Data from: Benefits and challenges of scaling up expansion of marine protected area networks in the Verde Island Passage, Central Philippines

Vera Horigue, Robert L. Pressey, Morena Mills, Jana Brotanková, Reniel Cabral & Serge Andrefouet
Locally-established marine protected areas (MPAs) have been proven to achieve local-scale fisheries and conservation objectives. However, since many of these MPAs were not designed to form ecologically-connected networks, their contributions to broader-scale goals such as complementarity and connectivity can be limited. In contrast, integrated networks of MPAs designed with systematic conservation planning are assumed to be more effective—ecologically, socially, and economically—than collections of locally-established MPAs. There is, however, little empirical evidence that clearly demonstrates the...

Data from: Oceanographic currents and local ecological knowledge indicate, and genetics does not refute, a contemporary pattern of larval dispersal for the ornate spiny lobster, Panulirus ornatus in the South-East Asian archipelago

Hoc Tan Dao, Carolyn Smith-Keune, Eric Wolanski, Clive M. Jones & Dean R. Jerry
Here we utilize a combination of genetic data, oceanographic data, and local ecological knowledge to assess connectivity patterns of the ornate spiny lobster Panulirus ornatus (Fabricius, 1798) in the South-East Asian archipelago from Vietnam to Australia. Partial mitochondrial DNA control region and 10 polymorphic microsatellites did not detect genetic structure of 216 wild P. ornatus samples from Australia, Indonesia and Vietnam. Analyses show no evidence for genetic differentiation among populations (mtDNA control region sequences ΦST...

Data from: Ontogenetic development of intestinal length and relationships to diet in an Australasian fish family (Terapontidae)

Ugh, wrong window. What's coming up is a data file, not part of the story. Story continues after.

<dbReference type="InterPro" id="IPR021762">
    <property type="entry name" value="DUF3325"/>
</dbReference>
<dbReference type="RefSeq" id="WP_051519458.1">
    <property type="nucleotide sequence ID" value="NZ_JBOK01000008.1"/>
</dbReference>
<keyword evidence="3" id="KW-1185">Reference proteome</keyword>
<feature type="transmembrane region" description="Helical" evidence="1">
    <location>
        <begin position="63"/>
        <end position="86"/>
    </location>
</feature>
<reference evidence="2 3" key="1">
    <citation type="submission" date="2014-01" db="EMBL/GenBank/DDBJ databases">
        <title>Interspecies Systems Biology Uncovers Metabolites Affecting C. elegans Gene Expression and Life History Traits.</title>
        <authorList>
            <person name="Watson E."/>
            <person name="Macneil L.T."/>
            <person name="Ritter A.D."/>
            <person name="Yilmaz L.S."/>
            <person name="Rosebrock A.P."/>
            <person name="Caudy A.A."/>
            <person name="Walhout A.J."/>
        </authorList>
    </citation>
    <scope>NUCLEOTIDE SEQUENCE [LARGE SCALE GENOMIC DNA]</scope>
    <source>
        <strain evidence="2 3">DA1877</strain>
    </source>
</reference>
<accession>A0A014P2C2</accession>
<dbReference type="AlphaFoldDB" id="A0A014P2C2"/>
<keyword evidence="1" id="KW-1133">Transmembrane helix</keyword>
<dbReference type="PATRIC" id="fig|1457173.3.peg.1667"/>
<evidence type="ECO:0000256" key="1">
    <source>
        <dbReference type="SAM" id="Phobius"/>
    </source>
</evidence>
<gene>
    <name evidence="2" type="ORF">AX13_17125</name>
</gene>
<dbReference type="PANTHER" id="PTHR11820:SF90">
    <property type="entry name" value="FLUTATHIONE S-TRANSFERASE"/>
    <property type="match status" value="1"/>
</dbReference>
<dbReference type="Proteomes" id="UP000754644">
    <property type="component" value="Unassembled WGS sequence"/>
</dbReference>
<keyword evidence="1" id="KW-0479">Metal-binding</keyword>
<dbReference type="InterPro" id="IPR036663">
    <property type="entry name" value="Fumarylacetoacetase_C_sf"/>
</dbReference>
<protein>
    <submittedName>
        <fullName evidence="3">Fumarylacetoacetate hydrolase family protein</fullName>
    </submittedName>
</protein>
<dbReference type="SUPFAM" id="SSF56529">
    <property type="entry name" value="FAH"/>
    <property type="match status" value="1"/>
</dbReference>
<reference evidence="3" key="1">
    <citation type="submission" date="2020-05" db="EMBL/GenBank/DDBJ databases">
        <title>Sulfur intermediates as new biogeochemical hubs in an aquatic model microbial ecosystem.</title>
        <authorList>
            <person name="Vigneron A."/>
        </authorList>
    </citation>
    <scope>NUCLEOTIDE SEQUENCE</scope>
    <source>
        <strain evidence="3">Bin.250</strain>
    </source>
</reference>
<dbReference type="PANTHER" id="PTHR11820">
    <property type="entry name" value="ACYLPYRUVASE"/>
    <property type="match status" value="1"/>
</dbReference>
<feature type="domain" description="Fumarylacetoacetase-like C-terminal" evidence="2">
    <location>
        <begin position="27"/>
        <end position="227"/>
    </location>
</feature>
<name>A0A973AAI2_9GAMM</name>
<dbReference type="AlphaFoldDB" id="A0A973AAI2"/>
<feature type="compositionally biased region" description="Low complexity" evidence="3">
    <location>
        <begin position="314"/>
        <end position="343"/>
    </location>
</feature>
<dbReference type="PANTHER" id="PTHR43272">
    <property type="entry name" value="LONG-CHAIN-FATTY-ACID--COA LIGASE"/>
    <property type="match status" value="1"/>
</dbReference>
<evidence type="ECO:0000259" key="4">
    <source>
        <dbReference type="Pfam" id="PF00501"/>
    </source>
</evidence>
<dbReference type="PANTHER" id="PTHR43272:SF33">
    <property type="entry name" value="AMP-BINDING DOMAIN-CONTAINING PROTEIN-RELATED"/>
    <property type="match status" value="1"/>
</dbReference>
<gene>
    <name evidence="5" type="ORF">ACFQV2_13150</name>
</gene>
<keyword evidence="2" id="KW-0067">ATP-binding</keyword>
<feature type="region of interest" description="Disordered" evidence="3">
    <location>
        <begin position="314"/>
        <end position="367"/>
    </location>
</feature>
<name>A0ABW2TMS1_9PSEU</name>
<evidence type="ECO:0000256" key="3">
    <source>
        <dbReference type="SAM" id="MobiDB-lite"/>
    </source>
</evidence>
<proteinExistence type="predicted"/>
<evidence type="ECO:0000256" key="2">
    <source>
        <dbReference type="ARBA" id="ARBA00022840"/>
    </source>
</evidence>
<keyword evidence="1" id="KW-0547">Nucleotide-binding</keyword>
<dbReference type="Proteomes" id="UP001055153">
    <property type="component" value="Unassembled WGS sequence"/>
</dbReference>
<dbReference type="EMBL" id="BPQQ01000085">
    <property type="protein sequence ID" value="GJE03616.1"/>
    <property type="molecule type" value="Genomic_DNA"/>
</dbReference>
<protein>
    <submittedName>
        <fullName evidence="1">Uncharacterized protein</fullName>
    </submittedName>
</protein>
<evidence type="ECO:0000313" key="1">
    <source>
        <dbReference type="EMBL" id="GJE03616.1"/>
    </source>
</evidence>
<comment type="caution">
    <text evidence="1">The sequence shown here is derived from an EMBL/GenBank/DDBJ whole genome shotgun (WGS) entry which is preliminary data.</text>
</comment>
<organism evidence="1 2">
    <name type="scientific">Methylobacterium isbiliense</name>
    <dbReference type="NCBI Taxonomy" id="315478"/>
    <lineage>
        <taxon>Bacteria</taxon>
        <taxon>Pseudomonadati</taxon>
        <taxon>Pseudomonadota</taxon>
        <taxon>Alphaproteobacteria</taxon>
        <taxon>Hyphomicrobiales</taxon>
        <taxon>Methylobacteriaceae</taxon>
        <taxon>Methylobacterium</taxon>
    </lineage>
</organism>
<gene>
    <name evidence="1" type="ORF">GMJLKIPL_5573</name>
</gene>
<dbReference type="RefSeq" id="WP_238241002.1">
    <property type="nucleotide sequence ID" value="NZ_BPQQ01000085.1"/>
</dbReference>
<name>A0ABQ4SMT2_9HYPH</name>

Aaron M. Davis, Peter J. Unmack, Bradley J. Pusey, Richard G. Pearson & David L. Morgan
Background: One of the most widely accepted ecomorphological relationships in vertebrates is the negative correlation between intestinal length and proportion of animal prey in diet. While many fish groups exhibit this general pattern, other clades demonstrate minimal, and in some cases contrasting, associations between diet and intestinal length. Moreover, this relationship and its evolutionary derivation have received little attention from a phylogenetic perspective. This study documents the phylogenetic development of intestinal length variability, and resultant...

Data from: Optimized fishing through periodically harvested closures

Paul G. Carvalho, Stacy D. Jupiter, Fraser A. Januchowski-Hartley, Jordan Goetze, Joachim Claudet, Rebecca Weeks, Austin Humphries & Crow White
1. Periodically harvested closures are a widespread, centuries-old form of fisheries management that protects fish between pulse harvests and can generate high harvest efficiency by reducing fish wariness of fishing gear. However, the ability for periodic closures to also support high fisheries yields and healthy marine ecosystems is uncertain, despite increased promotion of periodic closures for managing fisheries and conserving ecosystems in the Indo-Pacific. 2. We developed a bioeconomic fisheries model that considers changes in...

Data from: High-frequency sampling and piecewise models reshape dispersal kernels of a common reef coral

Joanne Moneghetti, Joana Figueiredo, Andrew H. Baird & Sean R. Connolly
Models of dispersal potential are required to predict connectivity between populations of sessile organisms. However, to date, such models do not allow for time‐varying rates of acquisition and loss of competence to settle and metamorphose, and permit only a limited range of possible survivorship curves. We collect high‐resolution observations of coral larval survival and metamorphosis, and apply a piecewise modeling approach that incorporates a broad range of temporally‐varying rates of mortality and loss of competence....

Data from: The return of the frogs: the importance of habitat refugia in maintaining diversity during a disease outbreak

Donald T. McKnight, Monal M. Lal, Deborah S. Bower, Lin Schwarzkopf, Ross A. Alford & Kyall R. Zenger
Recent decades have seen the emergence and spread of numerous infectious diseases, often with severe negative consequences for wildlife populations. Nevertheless, many populations survive the initial outbreaks, and even undergo recoveries. Unfortunately, the long-term effects of these outbreaks on host population genetics are poorly understood; to increase this understanding, we examined the population genetics of two species of rainforest frogs (Litoria nannotis and Litoria serrata) that have largely recovered from a chytridiomycosis outbreak at two...